Two huge, intractible issues with breeders, though: 1) Breeders produce plutonium -- the best bomb fuel -- and plutonium, though one of the most toxic substances known to man, is an alpha emitter that can be handled with gloves and smuggled out of a plant in a thermos. A plutonium economy would be a weapons proliferation nightmare. And 2), breeders require a primary coolant that's highly conductive for neutrons, and all the designs propose liquid sodium in a jacket around the core. Liquid sodium is corrosive, extremely toxic and explodes on contact with air and water.

In France -- the most advanced nuclear power nation -- they've shut down their breeder project. In America, the Fermi II test breeder suffered a partial core meltdown in the early 60s, and the Clinch River breeder project, nearly completed, was defunded by Congress in the early 80s. Our closest things to breeders are fuel processing plants part of the DOD, and most of them have been shut down as well.

Breeders represent the great promise of nuclear energy. Breeders are also too dangerous to rely on for commercial power.

Bob

Posted by: rmck1 on February 19, 2006 at 12:41 PM | PERMALINK

ceece:

How about the mental disease of reflexive environmentalism-bashing?

It's as old as humanity. It's called mean-spiritedness.

Bob

Posted by: rmck1 on February 19, 2006 at 12:47 PM | PERMALINK

> and plutonium, though one of the most
> toxic substances known to man

rmck1,
I am in full agreement with your analysis, but I have never seen a single shred of scientifically-valid evidence backing up this Greenpeace meme. Compared to the nerve and viral agents developed by the Soviet Union, plutonium isn't even in the same solar system, much less the same league, of toxicity. Unless it is fashioned into a bomb of course ;-(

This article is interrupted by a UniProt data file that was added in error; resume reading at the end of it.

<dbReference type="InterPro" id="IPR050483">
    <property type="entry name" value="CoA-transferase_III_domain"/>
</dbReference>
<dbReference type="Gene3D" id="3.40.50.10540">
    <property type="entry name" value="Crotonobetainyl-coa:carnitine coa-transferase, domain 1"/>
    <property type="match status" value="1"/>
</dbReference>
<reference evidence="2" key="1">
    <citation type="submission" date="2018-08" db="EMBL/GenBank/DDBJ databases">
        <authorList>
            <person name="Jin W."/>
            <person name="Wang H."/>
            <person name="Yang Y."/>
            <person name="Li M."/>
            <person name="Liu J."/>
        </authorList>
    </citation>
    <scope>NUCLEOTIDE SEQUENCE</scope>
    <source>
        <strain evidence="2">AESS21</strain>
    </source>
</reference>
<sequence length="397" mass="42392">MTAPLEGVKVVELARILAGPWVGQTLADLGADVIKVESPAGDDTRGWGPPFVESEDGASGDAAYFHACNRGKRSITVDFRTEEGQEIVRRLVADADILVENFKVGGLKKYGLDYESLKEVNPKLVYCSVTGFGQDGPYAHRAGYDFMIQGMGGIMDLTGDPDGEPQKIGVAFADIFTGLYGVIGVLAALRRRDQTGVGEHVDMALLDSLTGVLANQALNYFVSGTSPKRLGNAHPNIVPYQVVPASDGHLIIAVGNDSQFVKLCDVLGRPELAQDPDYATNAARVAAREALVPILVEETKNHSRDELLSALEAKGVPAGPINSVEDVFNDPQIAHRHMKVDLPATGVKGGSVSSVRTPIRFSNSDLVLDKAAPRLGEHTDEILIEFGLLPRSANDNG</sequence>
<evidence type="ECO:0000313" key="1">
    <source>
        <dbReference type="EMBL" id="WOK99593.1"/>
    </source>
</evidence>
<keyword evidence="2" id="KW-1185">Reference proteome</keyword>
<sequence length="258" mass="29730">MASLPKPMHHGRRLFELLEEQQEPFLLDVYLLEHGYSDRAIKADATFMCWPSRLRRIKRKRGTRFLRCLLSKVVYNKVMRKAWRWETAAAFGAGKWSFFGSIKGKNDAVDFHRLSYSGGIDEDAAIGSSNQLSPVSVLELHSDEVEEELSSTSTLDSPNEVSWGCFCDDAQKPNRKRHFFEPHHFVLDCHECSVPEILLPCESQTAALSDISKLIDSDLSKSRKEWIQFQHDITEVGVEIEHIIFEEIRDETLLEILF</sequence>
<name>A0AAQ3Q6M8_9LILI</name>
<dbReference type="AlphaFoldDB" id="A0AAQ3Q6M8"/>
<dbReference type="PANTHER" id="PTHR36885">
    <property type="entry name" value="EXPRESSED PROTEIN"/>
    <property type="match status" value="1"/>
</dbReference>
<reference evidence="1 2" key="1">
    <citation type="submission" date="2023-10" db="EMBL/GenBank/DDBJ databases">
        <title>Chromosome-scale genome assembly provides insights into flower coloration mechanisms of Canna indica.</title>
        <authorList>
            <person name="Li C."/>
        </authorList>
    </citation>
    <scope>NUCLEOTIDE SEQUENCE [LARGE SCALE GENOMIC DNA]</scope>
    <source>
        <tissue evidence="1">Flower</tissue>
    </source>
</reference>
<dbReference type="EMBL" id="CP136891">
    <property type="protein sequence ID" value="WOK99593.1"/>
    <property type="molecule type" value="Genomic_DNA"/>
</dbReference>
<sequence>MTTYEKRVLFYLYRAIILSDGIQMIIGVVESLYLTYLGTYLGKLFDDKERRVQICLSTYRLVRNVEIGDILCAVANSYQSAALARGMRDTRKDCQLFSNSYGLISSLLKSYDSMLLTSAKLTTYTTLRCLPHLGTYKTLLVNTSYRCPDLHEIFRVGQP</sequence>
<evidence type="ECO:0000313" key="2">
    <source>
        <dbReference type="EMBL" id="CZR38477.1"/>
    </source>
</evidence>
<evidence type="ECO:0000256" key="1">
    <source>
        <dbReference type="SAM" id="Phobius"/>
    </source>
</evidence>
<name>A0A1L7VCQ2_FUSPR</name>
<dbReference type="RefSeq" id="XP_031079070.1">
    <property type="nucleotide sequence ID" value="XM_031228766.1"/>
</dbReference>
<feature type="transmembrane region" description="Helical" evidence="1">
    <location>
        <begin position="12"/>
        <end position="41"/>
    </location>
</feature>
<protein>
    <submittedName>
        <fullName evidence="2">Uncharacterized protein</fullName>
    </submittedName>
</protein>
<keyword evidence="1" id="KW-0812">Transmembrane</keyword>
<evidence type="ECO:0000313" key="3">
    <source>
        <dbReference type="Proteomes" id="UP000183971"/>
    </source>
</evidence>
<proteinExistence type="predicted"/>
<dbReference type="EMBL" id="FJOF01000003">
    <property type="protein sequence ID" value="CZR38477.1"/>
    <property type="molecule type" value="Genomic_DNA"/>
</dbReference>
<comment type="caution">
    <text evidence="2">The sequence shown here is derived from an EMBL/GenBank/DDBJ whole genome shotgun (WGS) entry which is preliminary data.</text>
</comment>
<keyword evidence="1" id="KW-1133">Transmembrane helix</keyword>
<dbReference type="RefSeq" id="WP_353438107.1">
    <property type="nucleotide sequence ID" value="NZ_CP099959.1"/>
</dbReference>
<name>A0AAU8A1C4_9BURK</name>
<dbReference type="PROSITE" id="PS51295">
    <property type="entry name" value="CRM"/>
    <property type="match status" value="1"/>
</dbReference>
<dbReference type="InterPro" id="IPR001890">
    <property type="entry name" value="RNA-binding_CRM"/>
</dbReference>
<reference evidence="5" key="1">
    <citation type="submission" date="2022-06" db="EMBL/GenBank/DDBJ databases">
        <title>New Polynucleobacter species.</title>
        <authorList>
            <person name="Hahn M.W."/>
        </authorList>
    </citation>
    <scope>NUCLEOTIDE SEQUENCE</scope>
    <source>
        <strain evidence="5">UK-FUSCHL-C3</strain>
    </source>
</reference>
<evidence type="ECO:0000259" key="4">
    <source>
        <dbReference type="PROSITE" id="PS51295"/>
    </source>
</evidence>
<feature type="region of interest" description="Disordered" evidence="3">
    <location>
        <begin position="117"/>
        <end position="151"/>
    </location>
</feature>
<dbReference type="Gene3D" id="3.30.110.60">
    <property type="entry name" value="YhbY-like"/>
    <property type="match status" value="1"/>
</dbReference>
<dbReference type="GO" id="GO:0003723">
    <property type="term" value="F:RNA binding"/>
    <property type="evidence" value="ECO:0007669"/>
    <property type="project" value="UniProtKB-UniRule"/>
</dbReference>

Cranky

Posted by: Cranky Observer on February 19, 2006 at 12:56 PM | PERMALINK

Oh, well, why don't you sue the UN then for hurting your feelings... Since they're so mean spirited up there in Turtle Bay.

Posted by: cecce on February 19, 2006 at 12:57 PM | PERMALINK

ceece:

I've read your posts on global economics. You're too intelligent and well-informed to debate with nyah nyahs :)

Bob

Posted by: rmck1 on February 19, 2006 at 1:08 PM | PERMALINK

When the market forces us to invest in transit systems, there will be transition cost. My friend RDW will discount the transition costs and focus on the final outcome, but the costs will still be borne.

I don't discount transition costs. I ignore them in this example because it is not going to happen.

The beauty of capitalism is to provide goods the people want as to a controled system where the economic system provided what the system wants. Americans love their cars and will not embrace an extended transit system.

Every year Americans become even more disbursed and the concept they'll move to transportation hubs is absurd. No one is going to move to save $10 a day on gass. My life does not and will not revolved around a bus schedule.

Posted by: rdw on February 19, 2006 at 1:17 PM | PERMALINK

Cranky:

Well, you can handle plutonium. In fact, one power plant executive in the 60s -- an ardent nuclear power booster -- threatened at one point to go on local TV and *eat* a small hunk of plutonium, just to prove how safe it was :) Fortunately, nobody let him do it.

Alpha emitters produce weak radiation (beta and gamma are much more powerful) which is blocked by the dead outer layer of the skin (make sure you have no cuts, though). However, if you take the most miniscule amount -- a few angstroms' worth, maybe only a few atoms -- of plutonium internally, you are guaranteed cancer because the alpha emissions destroy chemical bonds, which in turn produce free radicals in a chain reaction.

It might be more accurate to call plutonium the most carcinogenic substance known to man.

Bob

Posted by: rmck1 on February 19, 2006 at 1:27 PM | PERMALINK

Cranky:

The tiniest speck of plutonium in the body will fry your cellular DNA.

Bob

Posted by: rmck1 on February 19, 2006 at 1:32 PM | PERMALINK

"The beauty of capitalism is to provide goods
the people want as to a controled system where
the economic system provided what the system wants."

Gods, I love rdw :)

Bob

Posted by: rmck1 on February 19, 2006 at 1:35 PM | PERMALINK

tbrosz:
"And every barrel, however few, we get from our own domestic sources in Alaska, off the coast, and everywhere else we aren't being allowed to drill, is one barrel that won't enrich the oil-soaked nutballs of the world. The positive psychological effect that opening new domestic fields would have on the markets can't be discounted either."
-

Jay in Oregon: